Google feels pretty good about the state of its search results. We’re long past the “10 blue links” era of 25 years ago when you Googled by typing in a box and getting links in return. Now, you can search by asking questions aloud or snapping a picture of the world, and you might get back everything from images and podcasts to TikToks.
Many searches are already well served by these results. If you’re going to Google and searching “Facebook” to land on facebook.com or you’re looking for the height of the Empire State Building, you’re already good to go.
But there’s a set of queries for which Google has never quite worked, which is where the company is hoping AI can come in. Queries like “Where should I go in Paris next week?” or “What’s the best restaurant in Tokyo?” These are hard questions to answer because they’re not actually one question. What’s your budget? What days are all the museums open in Paris? How long are you willing to wait? Do you have kids with you? On and on and on.
There’s a set of queries for which Google has never quite worked, which is where the company is hoping AI can come in
“The bottleneck turns out to be what I call ‘the orchestration of structure,’” says Prabhakar Raghavan, the SVP at Google who oversees Search. Much of that data exists somewhere on the internet or even within Google — museums post hours on Google Maps, people leave reviews about wait times at restaurants — but putting it all together into something like a coherent answer is really hard. “People want to say, ‘plan me a seven-day vacation,” Raghavan says, “and they believe if the language model outputs, it should be right.”
One way to think about these is simply as questions with no right answer. A huge percentage of people who come to Google aren’t looking for a piece of information that exists somewhere. They’re looking for ideas, looking to explore. And since there’s also likely no page on the internet titled “Best vacation in Paris for a family with two kids, one of whom has peanut allergies and the other of whom loves soccer, and you definitely want to go to the Louvre on the quietest possible day of the week,” the links and podcasts and TikToks won’t be much help.
Because they’re trained on a huge corpus of data from all over the internet, large language models can help answer those questions by essentially running lots of disparate searches at once and then combining that information into a few sentences and a few links. “Lots of times you have to take a single question and break it into 15 questions” to get useful information from search, Reid says. “Can you just ask one? How do we change how the information is organized?”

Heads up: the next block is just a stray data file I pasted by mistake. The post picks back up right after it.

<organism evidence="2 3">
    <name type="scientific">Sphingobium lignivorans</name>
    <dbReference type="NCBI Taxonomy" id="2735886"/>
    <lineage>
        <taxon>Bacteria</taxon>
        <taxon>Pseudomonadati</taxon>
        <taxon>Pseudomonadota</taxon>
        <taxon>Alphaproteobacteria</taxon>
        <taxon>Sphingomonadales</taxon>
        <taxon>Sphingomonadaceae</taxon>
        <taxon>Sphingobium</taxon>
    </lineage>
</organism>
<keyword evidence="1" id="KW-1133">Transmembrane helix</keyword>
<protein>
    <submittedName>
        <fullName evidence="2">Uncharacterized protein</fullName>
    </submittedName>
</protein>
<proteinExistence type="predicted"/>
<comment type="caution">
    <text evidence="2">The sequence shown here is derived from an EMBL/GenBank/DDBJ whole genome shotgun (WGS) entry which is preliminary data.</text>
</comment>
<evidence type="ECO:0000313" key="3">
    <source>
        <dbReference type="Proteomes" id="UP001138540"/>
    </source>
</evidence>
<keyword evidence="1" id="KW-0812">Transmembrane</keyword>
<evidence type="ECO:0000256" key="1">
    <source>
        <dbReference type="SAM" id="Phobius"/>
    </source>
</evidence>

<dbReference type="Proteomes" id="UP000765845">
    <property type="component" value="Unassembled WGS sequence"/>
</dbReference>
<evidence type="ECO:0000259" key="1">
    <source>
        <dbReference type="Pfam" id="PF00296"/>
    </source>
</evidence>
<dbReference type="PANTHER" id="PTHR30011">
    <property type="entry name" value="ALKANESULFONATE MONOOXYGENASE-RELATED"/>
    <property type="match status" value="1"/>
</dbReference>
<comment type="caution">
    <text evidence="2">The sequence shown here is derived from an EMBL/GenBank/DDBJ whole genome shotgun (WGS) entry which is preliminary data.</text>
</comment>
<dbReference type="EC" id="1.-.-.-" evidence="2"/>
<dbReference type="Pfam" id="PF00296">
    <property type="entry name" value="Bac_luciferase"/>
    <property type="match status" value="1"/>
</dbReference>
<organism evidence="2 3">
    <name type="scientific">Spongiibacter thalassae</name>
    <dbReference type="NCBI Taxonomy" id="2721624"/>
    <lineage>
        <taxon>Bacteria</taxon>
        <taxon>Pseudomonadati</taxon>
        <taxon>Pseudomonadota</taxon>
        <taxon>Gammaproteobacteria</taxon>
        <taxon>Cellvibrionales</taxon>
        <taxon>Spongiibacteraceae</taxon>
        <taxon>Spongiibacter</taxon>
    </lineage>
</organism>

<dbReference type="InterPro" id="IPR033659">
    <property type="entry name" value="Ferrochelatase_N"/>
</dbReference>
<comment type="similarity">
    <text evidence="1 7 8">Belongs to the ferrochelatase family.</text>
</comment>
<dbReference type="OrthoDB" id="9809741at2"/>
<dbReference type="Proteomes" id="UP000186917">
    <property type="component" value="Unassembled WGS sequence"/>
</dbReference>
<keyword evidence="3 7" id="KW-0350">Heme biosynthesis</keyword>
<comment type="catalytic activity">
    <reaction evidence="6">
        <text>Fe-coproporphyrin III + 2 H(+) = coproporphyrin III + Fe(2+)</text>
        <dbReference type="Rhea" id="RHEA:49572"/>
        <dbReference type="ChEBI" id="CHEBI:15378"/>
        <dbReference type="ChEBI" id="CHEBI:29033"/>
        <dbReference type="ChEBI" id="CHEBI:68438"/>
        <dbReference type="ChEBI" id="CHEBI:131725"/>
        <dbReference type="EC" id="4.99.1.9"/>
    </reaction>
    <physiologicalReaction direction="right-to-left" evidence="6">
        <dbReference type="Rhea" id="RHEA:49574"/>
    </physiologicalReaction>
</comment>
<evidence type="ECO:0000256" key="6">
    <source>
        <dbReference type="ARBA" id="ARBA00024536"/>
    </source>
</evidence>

That’s the idea, but Raghavan and Reid are both quick to point out that SGE still can’t do these completely creative acts very well. Right now, it’s going to be much more handy for synthesizing all the search data behind questions like “what speaker should I buy to take into the pool.” It’ll do well with “what were the best movies of 2022,” too, because it has some objective Rotten Tomatoes-style data to pull from along with the internet’s many rankings and blog posts on the subject. AI appears to make Google a better information-retrieval machine, even if it’s not quite ready to be your travel agent.
One thing that didn’t show up in most SGE demos? Ads. Google is still experimenting with how to put ads into the AI snapshots, though rest assured, they’re coming. Google’s going to need to monetize the heck out of AI for any of this to stick.
At one point in our demo, I asked Reid to search only the word “Adele.” The AI snapshot contained more or less what you’d expect — some information about her past, her accolades as a singer, a note about her recent weight loss — and then threw in that “her live performances are even better than her recorded albums.” Google’s AI has opinions! Reid quickly clicked the bear claw and sourced that sentence to a music blog but also acknowledged that this was something of a system failure.